Date of Award

Spring 6-1-2019

Author Requested Restriction

Open Access (no embargo, no restriction)

Work Type

Dissertation in Practice

Degree Name

Doctor of Educational Leadership (EdD)

Department

Educational Leadership

Abstract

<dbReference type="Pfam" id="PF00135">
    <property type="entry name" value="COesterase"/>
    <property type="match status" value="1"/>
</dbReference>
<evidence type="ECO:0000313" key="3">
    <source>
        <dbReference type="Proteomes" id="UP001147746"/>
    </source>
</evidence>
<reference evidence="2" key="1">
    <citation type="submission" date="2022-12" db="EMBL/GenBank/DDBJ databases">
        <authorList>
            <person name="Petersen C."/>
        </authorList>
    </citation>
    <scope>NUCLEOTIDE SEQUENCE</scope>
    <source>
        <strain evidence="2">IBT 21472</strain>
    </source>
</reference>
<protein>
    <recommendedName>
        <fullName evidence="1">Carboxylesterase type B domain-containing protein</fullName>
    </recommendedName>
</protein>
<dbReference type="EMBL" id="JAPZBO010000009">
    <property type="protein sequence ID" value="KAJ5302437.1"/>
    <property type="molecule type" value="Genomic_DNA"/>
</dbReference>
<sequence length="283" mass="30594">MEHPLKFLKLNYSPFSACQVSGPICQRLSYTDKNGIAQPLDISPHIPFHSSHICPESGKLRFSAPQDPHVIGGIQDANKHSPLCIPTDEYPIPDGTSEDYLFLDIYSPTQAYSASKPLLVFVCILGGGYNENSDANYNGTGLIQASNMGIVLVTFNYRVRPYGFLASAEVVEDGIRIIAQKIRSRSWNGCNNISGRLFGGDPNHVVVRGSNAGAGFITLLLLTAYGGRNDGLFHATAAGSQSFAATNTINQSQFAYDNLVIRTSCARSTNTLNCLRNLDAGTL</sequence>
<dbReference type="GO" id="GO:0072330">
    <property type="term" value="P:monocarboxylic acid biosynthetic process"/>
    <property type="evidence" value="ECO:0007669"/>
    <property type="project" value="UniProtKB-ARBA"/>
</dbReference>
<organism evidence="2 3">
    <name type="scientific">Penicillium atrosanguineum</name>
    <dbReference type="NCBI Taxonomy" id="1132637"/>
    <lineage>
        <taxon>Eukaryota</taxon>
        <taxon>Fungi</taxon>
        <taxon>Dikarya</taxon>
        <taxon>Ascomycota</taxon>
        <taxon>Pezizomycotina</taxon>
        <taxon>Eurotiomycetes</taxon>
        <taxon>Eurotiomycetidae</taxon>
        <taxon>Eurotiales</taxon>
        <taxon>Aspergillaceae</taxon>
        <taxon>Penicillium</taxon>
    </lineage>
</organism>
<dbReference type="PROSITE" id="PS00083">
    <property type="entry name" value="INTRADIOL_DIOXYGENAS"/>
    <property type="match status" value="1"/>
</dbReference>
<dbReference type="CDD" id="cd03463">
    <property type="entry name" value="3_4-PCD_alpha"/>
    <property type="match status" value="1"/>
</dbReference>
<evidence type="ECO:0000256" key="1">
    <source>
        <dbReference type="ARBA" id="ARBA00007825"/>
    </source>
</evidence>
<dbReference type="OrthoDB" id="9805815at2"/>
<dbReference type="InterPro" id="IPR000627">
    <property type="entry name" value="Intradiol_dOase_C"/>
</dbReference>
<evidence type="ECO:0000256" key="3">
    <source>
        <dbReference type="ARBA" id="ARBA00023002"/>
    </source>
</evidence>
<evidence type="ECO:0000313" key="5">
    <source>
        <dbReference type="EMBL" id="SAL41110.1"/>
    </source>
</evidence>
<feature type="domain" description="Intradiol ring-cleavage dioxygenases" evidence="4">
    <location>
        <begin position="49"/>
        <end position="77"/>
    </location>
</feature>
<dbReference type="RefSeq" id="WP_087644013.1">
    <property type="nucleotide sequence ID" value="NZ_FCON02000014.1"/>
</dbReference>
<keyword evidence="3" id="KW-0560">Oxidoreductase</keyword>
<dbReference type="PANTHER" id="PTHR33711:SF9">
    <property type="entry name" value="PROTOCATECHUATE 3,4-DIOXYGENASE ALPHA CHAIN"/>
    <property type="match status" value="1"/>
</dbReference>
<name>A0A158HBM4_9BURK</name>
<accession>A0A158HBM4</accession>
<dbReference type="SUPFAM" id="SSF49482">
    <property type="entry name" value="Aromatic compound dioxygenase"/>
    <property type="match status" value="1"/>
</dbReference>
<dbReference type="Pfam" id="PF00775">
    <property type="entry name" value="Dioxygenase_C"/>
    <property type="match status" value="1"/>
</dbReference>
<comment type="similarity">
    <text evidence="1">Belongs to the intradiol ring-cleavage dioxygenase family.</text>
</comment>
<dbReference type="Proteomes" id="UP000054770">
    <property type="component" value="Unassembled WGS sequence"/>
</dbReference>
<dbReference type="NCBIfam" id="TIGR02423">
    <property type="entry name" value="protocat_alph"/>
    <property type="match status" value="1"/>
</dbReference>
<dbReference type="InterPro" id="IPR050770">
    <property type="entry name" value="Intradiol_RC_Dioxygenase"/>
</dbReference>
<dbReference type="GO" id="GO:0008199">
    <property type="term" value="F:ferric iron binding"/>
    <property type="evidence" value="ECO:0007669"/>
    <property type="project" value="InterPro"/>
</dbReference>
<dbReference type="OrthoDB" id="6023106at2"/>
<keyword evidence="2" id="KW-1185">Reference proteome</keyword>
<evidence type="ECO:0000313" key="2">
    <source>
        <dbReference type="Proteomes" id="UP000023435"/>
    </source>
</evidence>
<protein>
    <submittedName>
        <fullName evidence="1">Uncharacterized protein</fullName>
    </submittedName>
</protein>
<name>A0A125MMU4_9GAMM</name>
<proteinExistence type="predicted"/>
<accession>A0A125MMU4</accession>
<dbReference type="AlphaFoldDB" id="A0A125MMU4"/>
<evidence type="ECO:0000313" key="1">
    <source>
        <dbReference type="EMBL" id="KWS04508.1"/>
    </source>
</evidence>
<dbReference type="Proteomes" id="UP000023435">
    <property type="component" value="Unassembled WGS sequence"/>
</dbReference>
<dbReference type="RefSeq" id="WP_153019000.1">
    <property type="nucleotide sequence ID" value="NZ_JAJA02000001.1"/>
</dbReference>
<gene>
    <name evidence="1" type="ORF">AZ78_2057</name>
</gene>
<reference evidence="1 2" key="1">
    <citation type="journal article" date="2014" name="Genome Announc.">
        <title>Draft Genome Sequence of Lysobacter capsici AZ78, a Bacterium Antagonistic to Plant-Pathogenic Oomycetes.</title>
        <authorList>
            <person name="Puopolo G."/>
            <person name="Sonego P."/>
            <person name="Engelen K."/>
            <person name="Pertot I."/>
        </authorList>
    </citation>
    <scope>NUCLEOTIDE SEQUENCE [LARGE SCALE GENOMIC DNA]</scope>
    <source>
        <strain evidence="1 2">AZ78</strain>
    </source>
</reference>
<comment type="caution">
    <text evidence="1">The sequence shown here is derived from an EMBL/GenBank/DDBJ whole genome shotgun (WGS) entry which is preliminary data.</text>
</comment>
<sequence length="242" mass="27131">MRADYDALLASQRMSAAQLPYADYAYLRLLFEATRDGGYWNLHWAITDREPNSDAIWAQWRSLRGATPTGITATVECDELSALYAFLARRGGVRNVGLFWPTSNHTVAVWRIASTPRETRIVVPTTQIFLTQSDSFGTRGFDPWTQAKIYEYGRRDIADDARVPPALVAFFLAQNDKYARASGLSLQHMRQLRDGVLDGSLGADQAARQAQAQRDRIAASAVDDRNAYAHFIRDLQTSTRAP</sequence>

As the nation continues to strive for excellence in higher education at home and abroad, baccalaureate degree attainment remains a steady and consistent goal. Public community and technical colleges play a vital role in achieving this goal by offering applied baccalaureate programs at two-year institutions. Despite Washington State being a national leader in applied baccalaureate programs, disparities in enrollment and completion for minoritized women exist. These disparities are particularly prominent for African American women. The purpose of this mixed methods study was to explore the enrollment considerations, challenges faced, and student support services utilized by African American women in applied baccalaureate programs in Washington State. Data were evaluated with a Critical Race Theory lens to identify systemic barriers and potential solutions. Findings indicate that African American women in applied baccalaureate programs choose such programs because of their link to industry and future career opportunities. Financial concerns, limited access to student services and programs, and faculty’s limited knowledge of instructional design and cultural responsiveness challenged participants after initial enrollment. Recommendations include 1) providing instructional design and cultural responsiveness training for faculty, 2) aligning student support services and programs with applied baccalaureate program schedules, 3) creating new services and programs that are specific to applied baccalaureate student needs, and 4) assessing institutional capacity on a broad level to identify resource needs and funding gaps.

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